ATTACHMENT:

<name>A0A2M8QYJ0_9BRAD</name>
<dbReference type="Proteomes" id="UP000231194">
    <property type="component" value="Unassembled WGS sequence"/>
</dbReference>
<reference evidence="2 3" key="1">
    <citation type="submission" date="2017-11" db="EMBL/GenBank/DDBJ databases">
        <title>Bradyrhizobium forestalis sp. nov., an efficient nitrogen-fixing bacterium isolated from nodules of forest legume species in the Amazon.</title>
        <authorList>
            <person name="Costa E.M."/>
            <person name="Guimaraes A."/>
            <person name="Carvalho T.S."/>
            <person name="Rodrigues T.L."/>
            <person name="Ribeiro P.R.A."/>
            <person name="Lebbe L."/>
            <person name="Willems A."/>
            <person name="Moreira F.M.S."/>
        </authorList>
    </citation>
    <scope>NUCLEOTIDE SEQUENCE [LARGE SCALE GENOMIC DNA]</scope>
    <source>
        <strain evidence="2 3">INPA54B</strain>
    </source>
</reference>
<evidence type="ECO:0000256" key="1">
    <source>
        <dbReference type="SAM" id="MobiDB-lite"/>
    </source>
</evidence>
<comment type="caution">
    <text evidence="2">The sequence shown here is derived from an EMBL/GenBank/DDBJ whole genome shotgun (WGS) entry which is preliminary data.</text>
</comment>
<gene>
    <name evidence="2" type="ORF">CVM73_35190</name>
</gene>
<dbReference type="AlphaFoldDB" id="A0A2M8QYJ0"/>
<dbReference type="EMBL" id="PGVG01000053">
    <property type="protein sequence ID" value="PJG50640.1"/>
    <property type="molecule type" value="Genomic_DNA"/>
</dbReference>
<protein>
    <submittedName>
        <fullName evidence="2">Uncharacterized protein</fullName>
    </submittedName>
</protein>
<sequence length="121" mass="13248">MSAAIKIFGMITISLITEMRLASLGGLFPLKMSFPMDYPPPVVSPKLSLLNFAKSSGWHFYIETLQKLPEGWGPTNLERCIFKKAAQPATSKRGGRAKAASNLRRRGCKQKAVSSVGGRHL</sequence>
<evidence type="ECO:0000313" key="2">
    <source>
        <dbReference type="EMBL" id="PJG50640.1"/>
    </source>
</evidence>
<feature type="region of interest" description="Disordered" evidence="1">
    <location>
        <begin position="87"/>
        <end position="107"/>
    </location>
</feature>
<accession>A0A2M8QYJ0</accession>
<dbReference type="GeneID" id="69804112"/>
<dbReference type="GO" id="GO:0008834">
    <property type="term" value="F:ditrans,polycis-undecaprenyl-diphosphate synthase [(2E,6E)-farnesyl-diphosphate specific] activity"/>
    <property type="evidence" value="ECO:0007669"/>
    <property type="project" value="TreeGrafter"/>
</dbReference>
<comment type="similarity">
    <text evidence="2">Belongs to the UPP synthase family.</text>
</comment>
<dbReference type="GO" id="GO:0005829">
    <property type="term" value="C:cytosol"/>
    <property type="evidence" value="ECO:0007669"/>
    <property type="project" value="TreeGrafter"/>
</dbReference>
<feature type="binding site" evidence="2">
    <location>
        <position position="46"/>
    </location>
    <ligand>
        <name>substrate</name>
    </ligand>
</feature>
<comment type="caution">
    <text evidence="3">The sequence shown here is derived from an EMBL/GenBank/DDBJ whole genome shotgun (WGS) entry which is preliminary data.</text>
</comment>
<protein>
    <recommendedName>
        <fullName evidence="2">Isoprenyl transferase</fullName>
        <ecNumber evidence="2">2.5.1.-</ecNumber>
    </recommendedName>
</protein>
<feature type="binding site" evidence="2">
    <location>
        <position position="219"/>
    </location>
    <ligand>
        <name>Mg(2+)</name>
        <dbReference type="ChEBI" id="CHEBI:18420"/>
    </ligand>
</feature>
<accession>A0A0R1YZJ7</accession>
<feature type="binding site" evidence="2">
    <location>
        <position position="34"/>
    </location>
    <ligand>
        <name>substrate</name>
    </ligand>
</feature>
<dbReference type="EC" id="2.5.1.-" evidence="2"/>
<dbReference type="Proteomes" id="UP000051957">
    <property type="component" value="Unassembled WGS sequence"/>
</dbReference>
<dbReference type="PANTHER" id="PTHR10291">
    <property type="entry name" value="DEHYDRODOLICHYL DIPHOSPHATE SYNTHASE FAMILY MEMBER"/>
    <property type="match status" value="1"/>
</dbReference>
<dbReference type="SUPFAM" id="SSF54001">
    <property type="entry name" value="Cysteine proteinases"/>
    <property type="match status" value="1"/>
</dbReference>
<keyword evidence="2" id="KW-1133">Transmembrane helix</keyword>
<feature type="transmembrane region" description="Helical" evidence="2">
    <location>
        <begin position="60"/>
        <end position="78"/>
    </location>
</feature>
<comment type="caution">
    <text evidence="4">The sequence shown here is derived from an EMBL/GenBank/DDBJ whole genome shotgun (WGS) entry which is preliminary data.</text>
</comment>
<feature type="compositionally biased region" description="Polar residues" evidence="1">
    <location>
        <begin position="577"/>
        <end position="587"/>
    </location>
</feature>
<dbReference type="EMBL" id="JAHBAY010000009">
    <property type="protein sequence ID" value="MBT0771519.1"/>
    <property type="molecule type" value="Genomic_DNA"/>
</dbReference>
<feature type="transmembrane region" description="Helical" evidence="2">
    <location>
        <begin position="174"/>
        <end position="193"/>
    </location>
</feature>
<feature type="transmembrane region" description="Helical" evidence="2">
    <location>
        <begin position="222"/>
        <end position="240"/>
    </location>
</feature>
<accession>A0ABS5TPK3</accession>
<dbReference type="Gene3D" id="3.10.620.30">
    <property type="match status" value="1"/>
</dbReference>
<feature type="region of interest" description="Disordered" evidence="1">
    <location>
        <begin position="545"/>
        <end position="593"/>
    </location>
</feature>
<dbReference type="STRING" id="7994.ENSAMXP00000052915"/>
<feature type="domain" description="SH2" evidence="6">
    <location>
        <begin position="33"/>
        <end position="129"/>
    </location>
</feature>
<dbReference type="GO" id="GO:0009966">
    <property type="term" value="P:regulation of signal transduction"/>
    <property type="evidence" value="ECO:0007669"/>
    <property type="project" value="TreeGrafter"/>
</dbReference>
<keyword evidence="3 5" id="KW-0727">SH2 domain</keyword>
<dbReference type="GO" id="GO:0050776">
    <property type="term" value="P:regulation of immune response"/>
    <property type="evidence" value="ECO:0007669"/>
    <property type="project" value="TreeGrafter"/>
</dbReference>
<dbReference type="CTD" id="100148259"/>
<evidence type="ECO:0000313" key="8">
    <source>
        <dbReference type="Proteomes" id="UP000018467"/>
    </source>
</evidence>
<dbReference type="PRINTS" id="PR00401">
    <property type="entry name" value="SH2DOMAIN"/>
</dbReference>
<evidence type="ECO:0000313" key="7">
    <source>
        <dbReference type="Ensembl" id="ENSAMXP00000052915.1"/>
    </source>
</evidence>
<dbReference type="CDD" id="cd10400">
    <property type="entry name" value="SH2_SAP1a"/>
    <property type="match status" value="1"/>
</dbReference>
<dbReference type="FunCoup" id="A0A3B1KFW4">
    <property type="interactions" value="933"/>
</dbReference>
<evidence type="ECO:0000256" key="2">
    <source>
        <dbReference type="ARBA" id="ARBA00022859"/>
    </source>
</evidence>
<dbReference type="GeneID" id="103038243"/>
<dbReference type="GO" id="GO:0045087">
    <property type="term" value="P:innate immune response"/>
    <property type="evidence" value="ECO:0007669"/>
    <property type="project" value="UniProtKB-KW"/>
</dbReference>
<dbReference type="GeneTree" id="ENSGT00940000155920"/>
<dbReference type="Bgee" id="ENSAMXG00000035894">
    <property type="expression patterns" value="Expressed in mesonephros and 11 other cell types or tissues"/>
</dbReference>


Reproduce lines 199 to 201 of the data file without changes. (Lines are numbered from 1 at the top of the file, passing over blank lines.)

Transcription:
</dbReference>
<evidence type="ECO:0000256" key="2">
    <source>